CS 330, 331 Studies in Computer Science [3, 3]

Concentrated studies in areas of computer science, such as design and analysis of algorithms, advanced operating systems, database theory, computer architecture, comparative languages, database management systems, computer networks, Internet programming, and software engineering. Prerequisites: CS 115 and M 221W. Laboratory fee.

CS 340 Formal Languages and Automata [3]

This course provides an introduction to theoretical computer science. Languages, grammars, and automata will provide a background for a discussion of parsing. Related areas also include recursive definitions, Turing machines, and decidability. Prerequisites: M 221W and CS 115. Laboratory fee.

CS 351 Introduction to Artificial Intelligence [3]

This course introduces the basic principles in artificial intelligence research, covering simple representation schemes, problem-solving paradigms, constraint propagation, and search strategies. Areas of application, such as knowledge representation, natural language processing, expert systems, vision, and robotics, are explored. The LISP programming language is also introduced. Prerequisite: CS 220. Laboratory fee.

CS 355 Computer Networks [3]

This course provides a solid foundation in the design of a computer network. Topics focus on network standards and standardization bodies, a layered network architecture, circuit and packet switching, streams and datagrams, physical media and network access, media access and LAN addressing, Internet working and routing, and transport layer services. Also presented are application layer protocols used on the Web, file transfer, and electronic mail; and network security, including cryptography, encryption, and authentication protocols. Prerequisites: CS 114 and CS 211. Laboratory fee. 

CS 362 UNIX Internals [3]

An in-depth study of the UNIX operating system and associated software tools. Topics include UNIX-C interface (standard UNIX subroutines, system calls, C library); writing shell scripts; using UNIX tools (awk, sed, grep, tr, nroff); writing/developing software tools; and system security. It is assumed that the student has a working knowledge of programming in C/C++. Prerequisite: CS 220. Laboratory fee.

CS 365 Principles of Database Systems [3]

This course provides a solid background in the theory, design, and programming of database systems, with a focus on relational databases. The relational data model and entity-relationship diagrams will be covered. Other data models, including the object-oriented model, will be presented. The course introduces database query languages, including an in-depth coverage of the Structured Query Language (SQL). Other database topics include storage and indexing techniques, transaction management, and database interface with application programs. Prerequisite: CS 220. Laboratory fee.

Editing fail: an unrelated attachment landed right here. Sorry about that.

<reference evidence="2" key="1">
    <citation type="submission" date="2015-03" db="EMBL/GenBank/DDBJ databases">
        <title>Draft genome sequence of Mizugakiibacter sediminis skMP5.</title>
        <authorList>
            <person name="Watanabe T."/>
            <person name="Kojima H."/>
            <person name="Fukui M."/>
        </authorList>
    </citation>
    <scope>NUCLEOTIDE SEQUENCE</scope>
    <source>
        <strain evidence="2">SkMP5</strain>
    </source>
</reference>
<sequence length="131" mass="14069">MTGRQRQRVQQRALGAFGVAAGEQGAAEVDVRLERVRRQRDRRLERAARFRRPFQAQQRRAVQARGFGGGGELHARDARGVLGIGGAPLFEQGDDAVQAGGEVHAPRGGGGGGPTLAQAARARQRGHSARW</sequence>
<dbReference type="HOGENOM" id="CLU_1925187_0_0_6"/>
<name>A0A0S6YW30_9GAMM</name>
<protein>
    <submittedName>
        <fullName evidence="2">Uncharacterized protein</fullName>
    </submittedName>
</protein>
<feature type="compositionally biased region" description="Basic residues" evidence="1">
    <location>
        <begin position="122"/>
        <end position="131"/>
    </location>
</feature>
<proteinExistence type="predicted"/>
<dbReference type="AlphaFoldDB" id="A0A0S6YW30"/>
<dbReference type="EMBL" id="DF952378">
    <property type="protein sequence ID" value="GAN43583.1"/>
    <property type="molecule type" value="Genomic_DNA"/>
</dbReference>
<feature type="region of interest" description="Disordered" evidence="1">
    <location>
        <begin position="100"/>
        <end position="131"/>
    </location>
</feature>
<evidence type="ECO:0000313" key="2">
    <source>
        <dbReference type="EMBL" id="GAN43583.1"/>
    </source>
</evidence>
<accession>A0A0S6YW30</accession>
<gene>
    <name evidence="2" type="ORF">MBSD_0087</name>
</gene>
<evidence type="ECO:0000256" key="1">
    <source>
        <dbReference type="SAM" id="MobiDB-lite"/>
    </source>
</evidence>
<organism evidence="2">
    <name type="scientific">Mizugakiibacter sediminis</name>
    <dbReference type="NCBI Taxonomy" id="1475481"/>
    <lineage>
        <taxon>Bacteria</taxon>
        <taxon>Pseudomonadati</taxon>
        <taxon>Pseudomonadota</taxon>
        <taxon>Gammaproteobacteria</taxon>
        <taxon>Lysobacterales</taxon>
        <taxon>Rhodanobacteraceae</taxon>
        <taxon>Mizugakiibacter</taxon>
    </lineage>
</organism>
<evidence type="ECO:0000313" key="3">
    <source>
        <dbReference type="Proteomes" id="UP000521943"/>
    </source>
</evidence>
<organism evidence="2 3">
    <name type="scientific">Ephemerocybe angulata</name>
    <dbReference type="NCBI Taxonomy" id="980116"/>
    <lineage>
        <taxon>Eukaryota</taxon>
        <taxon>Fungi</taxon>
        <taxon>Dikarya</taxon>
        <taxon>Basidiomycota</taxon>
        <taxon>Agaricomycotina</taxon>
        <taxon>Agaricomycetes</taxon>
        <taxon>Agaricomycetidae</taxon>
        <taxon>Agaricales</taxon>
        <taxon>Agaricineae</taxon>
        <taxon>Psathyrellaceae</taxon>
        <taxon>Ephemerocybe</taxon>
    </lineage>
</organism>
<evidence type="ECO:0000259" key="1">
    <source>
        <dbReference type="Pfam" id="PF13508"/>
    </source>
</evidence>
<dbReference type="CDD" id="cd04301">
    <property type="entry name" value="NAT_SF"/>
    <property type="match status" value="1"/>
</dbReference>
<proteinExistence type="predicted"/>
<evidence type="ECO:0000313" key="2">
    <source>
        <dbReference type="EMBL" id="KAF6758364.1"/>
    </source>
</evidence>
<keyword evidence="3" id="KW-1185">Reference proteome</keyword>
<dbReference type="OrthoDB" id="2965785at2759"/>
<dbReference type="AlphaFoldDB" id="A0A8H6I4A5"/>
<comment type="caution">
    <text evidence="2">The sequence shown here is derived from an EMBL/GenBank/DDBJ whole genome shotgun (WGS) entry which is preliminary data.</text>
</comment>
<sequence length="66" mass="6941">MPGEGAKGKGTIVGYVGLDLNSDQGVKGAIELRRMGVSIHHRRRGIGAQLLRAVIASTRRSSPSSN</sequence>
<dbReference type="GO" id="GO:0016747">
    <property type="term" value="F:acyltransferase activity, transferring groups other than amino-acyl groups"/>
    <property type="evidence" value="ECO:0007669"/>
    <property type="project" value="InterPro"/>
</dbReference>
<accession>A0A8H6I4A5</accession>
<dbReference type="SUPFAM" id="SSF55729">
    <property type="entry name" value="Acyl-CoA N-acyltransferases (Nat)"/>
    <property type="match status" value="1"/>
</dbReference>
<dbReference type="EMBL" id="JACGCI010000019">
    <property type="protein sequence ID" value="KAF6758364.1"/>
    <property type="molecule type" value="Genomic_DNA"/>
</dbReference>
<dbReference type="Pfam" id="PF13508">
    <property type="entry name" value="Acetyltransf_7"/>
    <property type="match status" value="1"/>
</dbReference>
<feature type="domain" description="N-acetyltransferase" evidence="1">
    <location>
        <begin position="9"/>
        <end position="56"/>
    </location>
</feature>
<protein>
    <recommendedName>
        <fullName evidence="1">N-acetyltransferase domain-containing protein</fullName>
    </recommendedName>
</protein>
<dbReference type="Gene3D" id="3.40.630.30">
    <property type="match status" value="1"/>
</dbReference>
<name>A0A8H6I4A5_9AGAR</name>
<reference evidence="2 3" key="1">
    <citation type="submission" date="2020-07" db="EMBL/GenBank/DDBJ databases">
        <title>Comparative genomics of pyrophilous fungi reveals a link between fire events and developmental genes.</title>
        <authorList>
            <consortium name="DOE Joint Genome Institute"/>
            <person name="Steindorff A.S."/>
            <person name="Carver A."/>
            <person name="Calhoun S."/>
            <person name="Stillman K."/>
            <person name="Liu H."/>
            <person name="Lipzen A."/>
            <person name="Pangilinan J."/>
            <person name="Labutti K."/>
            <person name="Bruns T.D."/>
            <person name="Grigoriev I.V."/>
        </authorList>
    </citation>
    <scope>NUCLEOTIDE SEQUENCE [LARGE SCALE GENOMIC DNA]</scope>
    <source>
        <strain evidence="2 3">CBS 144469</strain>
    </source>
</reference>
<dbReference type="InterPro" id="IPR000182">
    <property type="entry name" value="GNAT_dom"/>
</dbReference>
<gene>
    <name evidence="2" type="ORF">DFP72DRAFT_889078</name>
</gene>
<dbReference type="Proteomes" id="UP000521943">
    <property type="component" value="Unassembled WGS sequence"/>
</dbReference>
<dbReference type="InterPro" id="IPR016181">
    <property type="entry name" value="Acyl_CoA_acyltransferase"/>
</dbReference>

CS 371 Computer Graphics [3]

An introduction to fundamental aspects of three-dimensional computer graphics, including the implementation of basic graphics algorithms, geometrical transformations and projections, representations of curves and surfaces, lighting models, and graphical interaction. Theory is applied via the development of programs using a graphics package, such as OpenGL or DirectX. Prerequisite: CS 220. Laboratory fee.

CS 375 Web Services [3]

This course provides an in-depth exploration of both the use and development of Web Services in modern web architectures. Students gain hands-on experience with the use of existing Web Services including data retrieval technologies like XML, AJAX, JSON, and client-side scripting frameworks. The course also explores the server-side design and implementation of Web Services and web-enabled APIs. Foundational technologies like REST, SOAP, WSDL, XSD, and .Net Remoting are covered along with associated techniques such as server-side code generation, session tracking, data source design, and data security, where appropriate. Prerequisite(s): CS 275Laboratory fee.

CS 451 Computer Operating Systems [3]

Characteristics and design of objectives of operating systems. Serial and parallel processes. Deadlock detection, prevention, and avoidance. Scheduling, long and short term. Memory management. Executive multiprogramming and multiprocessor systems. A comparison of major operating systems. Prerequisites: CS 211 or ECE 332, and CS 220. Laboratory fee.

CS 460 Software Development [3]

This course focuses on the development of large-scale software that is reliable, understandable, and maintainable. Procedural and object-oriented paradigms are used to illustrate design approaches. Students will work in teams and will develop software on at least two platforms. Abilities and knowledge gained in the other computer science courses will be integrated with a series of comprehensive system development projects. Students will be required to present their project work to the class. Project organization, professional standards, and ethics will also be covered. Prerequisite: CS 220 and junior or senior standingLaboratory fee. 

CS 480, 481 Independent Study in Computer Science [1–3]

The study of more advanced computer science topics under the direction of a faculty member. Prerequisites: Advanced standing and approval of the department.

CS 190, 191, 290, 291, 390, 391, 490, 491 Special Topics in Computer Science [1–4]

Possible topics include those within computer graphics, data communications, formal theory of languages, computer architecture, theory of automata, modeling, simulation, artificial intelligence, and algorithm analysis. Prerequisite: Permission of instructor.